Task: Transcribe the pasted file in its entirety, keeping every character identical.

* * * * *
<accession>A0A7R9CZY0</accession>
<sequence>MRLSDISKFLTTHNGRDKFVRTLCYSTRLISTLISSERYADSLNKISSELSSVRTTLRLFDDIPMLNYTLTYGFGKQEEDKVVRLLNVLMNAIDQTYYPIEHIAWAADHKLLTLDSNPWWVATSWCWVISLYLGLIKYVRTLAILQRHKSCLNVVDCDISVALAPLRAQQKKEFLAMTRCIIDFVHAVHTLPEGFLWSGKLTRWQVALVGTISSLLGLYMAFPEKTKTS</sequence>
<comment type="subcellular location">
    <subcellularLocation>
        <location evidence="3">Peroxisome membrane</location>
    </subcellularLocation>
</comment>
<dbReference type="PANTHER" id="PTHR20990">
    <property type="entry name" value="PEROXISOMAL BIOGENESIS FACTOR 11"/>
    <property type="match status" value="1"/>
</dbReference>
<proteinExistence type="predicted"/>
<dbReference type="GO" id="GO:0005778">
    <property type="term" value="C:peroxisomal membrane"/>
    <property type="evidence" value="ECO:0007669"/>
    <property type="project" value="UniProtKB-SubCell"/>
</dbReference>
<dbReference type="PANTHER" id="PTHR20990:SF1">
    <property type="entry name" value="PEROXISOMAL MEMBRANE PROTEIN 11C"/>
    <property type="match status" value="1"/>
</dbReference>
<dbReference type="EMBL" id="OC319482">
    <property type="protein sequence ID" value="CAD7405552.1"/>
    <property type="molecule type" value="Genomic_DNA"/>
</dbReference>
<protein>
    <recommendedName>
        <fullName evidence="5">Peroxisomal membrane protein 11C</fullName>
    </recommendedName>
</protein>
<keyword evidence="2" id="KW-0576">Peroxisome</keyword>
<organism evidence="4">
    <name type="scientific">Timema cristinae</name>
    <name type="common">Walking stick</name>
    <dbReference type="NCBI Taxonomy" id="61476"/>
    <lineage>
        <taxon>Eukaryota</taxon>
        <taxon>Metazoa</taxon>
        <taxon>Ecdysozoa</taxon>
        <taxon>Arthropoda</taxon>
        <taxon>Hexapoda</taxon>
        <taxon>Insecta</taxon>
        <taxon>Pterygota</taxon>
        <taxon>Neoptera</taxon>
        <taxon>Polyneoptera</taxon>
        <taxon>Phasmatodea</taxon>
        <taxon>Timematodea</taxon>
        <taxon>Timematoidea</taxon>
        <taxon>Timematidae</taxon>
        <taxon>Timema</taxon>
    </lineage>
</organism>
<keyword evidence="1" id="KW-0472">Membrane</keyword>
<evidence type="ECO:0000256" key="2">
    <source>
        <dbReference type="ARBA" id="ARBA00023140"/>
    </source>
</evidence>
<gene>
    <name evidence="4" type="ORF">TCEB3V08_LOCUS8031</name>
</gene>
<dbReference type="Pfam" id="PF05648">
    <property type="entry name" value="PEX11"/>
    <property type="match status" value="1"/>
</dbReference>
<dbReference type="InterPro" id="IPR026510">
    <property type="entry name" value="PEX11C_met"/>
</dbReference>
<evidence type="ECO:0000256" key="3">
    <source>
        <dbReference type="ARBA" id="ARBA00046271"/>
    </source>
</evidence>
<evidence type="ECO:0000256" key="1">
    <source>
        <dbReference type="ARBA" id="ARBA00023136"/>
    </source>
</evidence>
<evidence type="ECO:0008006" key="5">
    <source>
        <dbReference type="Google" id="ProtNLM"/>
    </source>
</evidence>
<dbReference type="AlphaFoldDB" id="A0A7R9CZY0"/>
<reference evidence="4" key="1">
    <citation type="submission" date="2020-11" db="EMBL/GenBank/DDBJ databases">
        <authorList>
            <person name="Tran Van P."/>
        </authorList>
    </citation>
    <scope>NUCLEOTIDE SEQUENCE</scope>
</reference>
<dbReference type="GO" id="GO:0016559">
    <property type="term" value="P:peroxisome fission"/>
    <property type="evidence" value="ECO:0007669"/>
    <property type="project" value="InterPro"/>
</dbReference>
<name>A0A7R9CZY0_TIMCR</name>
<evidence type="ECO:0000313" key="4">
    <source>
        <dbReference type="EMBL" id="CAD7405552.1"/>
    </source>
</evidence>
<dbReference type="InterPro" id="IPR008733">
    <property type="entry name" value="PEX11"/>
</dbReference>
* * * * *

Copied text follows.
<accession>A0A7R9CZY0</accession>
<sequence>MRLSDISKFLTTHNGRDKFVRTLCYSTRLISTLISSERYADSLNKISSELSSVRTTLRLFDDIPMLNYTLTYGFGKQEEDKVVRLLNVLMNAIDQTYYPIEHIAWAADHKLLTLDSNPWWVATSWCWVISLYLGLIKYVRTLAILQRHKSCLNVVDCDISVALAPLRAQQKKEFLAMTRCIIDFVHAVHTLPEGFLWSGKLTRWQVALVGTISSLLGLYMAFPEKTKTS</sequence>
<comment type="subcellular location">
    <subcellularLocation>
        <location evidence="3">Peroxisome membrane</location>
    </subcellularLocation>
</comment>
<dbReference type="PANTHER" id="PTHR20990">
    <property type="entry name" value="PEROXISOMAL BIOGENESIS FACTOR 11"/>
    <property type="match status" value="1"/>
</dbReference>
<proteinExistence type="predicted"/>
<dbReference type="GO" id="GO:0005778">
    <property type="term" value="C:peroxisomal membrane"/>
    <property type="evidence" value="ECO:0007669"/>
    <property type="project" value="UniProtKB-SubCell"/>
</dbReference>
<dbReference type="PANTHER" id="PTHR20990:SF1">
    <property type="entry name" value="PEROXISOMAL MEMBRANE PROTEIN 11C"/>
    <property type="match status" value="1"/>
</dbReference>
<dbReference type="EMBL" id="OC319482">
    <property type="protein sequence ID" value="CAD7405552.1"/>
    <property type="molecule type" value="Genomic_DNA"/>
</dbReference>
<protein>
    <recommendedName>
        <fullName evidence="5">Peroxisomal membrane protein 11C</fullName>
    </recommendedName>
</protein>
<keyword evidence="2" id="KW-0576">Peroxisome</keyword>
<organism evidence="4">
    <name type="scientific">Timema cristinae</name>
    <name type="common">Walking stick</name>
    <dbReference type="NCBI Taxonomy" id="61476"/>
    <lineage>
        <taxon>Eukaryota</taxon>
        <taxon>Metazoa</taxon>
        <taxon>Ecdysozoa</taxon>
        <taxon>Arthropoda</taxon>
        <taxon>Hexapoda</taxon>
        <taxon>Insecta</taxon>
        <taxon>Pterygota</taxon>
        <taxon>Neoptera</taxon>
        <taxon>Polyneoptera</taxon>
        <taxon>Phasmatodea</taxon>
        <taxon>Timematodea</taxon>
        <taxon>Timematoidea</taxon>
        <taxon>Timematidae</taxon>
        <taxon>Timema</taxon>
    </lineage>
</organism>
<keyword evidence="1" id="KW-0472">Membrane</keyword>
<evidence type="ECO:0000256" key="2">
    <source>
        <dbReference type="ARBA" id="ARBA00023140"/>
    </source>
</evidence>
<gene>
    <name evidence="4" type="ORF">TCEB3V08_LOCUS8031</name>
</gene>
<dbReference type="Pfam" id="PF05648">
    <property type="entry name" value="PEX11"/>
    <property type="match status" value="1"/>
</dbReference>
<dbReference type="InterPro" id="IPR026510">
    <property type="entry name" value="PEX11C_met"/>
</dbReference>
<evidence type="ECO:0000256" key="3">
    <source>
        <dbReference type="ARBA" id="ARBA00046271"/>
    </source>
</evidence>
<evidence type="ECO:0000256" key="1">
    <source>
        <dbReference type="ARBA" id="ARBA00023136"/>
    </source>
</evidence>
<evidence type="ECO:0008006" key="5">
    <source>
        <dbReference type="Google" id="ProtNLM"/>
    </source>
</evidence>
<dbReference type="AlphaFoldDB" id="A0A7R9CZY0"/>
<reference evidence="4" key="1">
    <citation type="submission" date="2020-11" db="EMBL/GenBank/DDBJ databases">
        <authorList>
            <person name="Tran Van P."/>
        </authorList>
    </citation>
    <scope>NUCLEOTIDE SEQUENCE</scope>
</reference>
<dbReference type="GO" id="GO:0016559">
    <property type="term" value="P:peroxisome fission"/>
    <property type="evidence" value="ECO:0007669"/>
    <property type="project" value="InterPro"/>
</dbReference>
<name>A0A7R9CZY0_TIMCR</name>
<evidence type="ECO:0000313" key="4">
    <source>
        <dbReference type="EMBL" id="CAD7405552.1"/>
    </source>
</evidence>
<dbReference type="InterPro" id="IPR008733">
    <property type="entry name" value="PEX11"/>
</dbReference>